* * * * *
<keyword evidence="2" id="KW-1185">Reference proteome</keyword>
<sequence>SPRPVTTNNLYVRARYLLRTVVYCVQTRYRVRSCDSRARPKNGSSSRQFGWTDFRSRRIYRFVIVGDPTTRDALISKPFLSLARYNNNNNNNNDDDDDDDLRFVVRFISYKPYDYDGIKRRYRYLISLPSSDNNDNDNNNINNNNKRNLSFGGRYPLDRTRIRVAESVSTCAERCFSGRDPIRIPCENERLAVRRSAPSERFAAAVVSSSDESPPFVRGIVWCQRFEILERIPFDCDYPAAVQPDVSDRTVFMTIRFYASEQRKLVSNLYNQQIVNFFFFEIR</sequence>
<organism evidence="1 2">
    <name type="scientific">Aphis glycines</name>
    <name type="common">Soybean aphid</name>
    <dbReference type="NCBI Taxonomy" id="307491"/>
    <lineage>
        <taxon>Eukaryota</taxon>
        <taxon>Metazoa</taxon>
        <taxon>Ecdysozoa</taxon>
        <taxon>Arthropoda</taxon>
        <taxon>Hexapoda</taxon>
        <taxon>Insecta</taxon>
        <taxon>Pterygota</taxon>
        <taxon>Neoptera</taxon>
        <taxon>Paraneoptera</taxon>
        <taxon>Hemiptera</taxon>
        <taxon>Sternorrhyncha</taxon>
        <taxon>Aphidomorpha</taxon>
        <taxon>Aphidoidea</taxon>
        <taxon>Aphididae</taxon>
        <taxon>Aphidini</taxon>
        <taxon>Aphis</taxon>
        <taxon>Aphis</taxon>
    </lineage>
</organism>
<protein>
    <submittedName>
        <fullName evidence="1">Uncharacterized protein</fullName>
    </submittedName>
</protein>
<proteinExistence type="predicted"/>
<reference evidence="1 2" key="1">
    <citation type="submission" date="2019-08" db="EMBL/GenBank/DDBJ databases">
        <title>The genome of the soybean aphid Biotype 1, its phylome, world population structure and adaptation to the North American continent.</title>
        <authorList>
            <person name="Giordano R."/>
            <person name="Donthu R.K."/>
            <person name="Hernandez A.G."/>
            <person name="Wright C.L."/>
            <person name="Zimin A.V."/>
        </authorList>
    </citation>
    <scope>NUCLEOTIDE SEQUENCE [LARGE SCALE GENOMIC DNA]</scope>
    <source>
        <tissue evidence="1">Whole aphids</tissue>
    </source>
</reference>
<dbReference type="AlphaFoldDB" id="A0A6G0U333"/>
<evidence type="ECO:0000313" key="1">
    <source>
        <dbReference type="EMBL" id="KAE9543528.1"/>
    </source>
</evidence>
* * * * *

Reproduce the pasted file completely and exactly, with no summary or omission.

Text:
<keyword evidence="2" id="KW-1185">Reference proteome</keyword>
<sequence>SPRPVTTNNLYVRARYLLRTVVYCVQTRYRVRSCDSRARPKNGSSSRQFGWTDFRSRRIYRFVIVGDPTTRDALISKPFLSLARYNNNNNNNNDDDDDDDLRFVVRFISYKPYDYDGIKRRYRYLISLPSSDNNDNDNNNINNNNKRNLSFGGRYPLDRTRIRVAESVSTCAERCFSGRDPIRIPCENERLAVRRSAPSERFAAAVVSSSDESPPFVRGIVWCQRFEILERIPFDCDYPAAVQPDVSDRTVFMTIRFYASEQRKLVSNLYNQQIVNFFFFEIR</sequence>
<organism evidence="1 2">
    <name type="scientific">Aphis glycines</name>
    <name type="common">Soybean aphid</name>
    <dbReference type="NCBI Taxonomy" id="307491"/>
    <lineage>
        <taxon>Eukaryota</taxon>
        <taxon>Metazoa</taxon>
        <taxon>Ecdysozoa</taxon>
        <taxon>Arthropoda</taxon>
        <taxon>Hexapoda</taxon>
        <taxon>Insecta</taxon>
        <taxon>Pterygota</taxon>
        <taxon>Neoptera</taxon>
        <taxon>Paraneoptera</taxon>
        <taxon>Hemiptera</taxon>
        <taxon>Sternorrhyncha</taxon>
        <taxon>Aphidomorpha</taxon>
        <taxon>Aphidoidea</taxon>
        <taxon>Aphididae</taxon>
        <taxon>Aphidini</taxon>
        <taxon>Aphis</taxon>
        <taxon>Aphis</taxon>
    </lineage>
</organism>
<protein>
    <submittedName>
        <fullName evidence="1">Uncharacterized protein</fullName>
    </submittedName>
</protein>
<proteinExistence type="predicted"/>
<reference evidence="1 2" key="1">
    <citation type="submission" date="2019-08" db="EMBL/GenBank/DDBJ databases">
        <title>The genome of the soybean aphid Biotype 1, its phylome, world population structure and adaptation to the North American continent.</title>
        <authorList>
            <person name="Giordano R."/>
            <person name="Donthu R.K."/>
            <person name="Hernandez A.G."/>
            <person name="Wright C.L."/>
            <person name="Zimin A.V."/>
        </authorList>
    </citation>
    <scope>NUCLEOTIDE SEQUENCE [LARGE SCALE GENOMIC DNA]</scope>
    <source>
        <tissue evidence="1">Whole aphids</tissue>
    </source>
</reference>
<dbReference type="AlphaFoldDB" id="A0A6G0U333"/>
<evidence type="ECO:0000313" key="1">
    <source>
        <dbReference type="EMBL" id="KAE9543528.1"/>
    </source>
</evidence>